Conviction of Giordano Bruno

Conviction of Giordano Bruno

In 1600, the Vatican convicted scholar Giordano Bruno to death.

Giordano Bruno lived a life on the move, his philosophy rejected by many. Born in 1548, Bruno received a high education after entering a Dominican convent in 1565. In 1572 they ordained him a priest but almost immediately regretted it. A few years later they charged Bruno with heresy. He fled.

From that time on he wandered to different countries developing his philosophies. He taught that the planets moved around the sun, but he insisted on infinite universes rather than the teaching of a finite universe. He also felt that religions could coexist if they opened up discussion rather than argue.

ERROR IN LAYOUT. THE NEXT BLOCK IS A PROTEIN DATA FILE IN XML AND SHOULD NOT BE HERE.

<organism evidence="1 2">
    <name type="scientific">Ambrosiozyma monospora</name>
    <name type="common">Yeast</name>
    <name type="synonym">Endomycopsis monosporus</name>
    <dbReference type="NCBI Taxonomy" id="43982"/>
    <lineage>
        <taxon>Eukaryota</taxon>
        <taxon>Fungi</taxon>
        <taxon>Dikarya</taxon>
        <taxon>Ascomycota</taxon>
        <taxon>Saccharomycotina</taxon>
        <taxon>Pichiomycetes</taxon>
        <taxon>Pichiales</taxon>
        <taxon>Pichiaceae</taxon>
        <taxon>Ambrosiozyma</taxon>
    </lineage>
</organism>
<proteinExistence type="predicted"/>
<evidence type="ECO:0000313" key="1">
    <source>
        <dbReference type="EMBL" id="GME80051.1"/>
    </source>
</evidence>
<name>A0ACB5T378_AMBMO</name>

For these and other reasons, most of the religions rejected him, especially the Roman Catholic. In the 1590s he was caught and put on trial. His trial lasted eight years. The Pope wanted him to completely reject all his previous teachings. He refused and in 1600 they convicted him and sentenced him to death. He burned at the stake on February 17, 1600.


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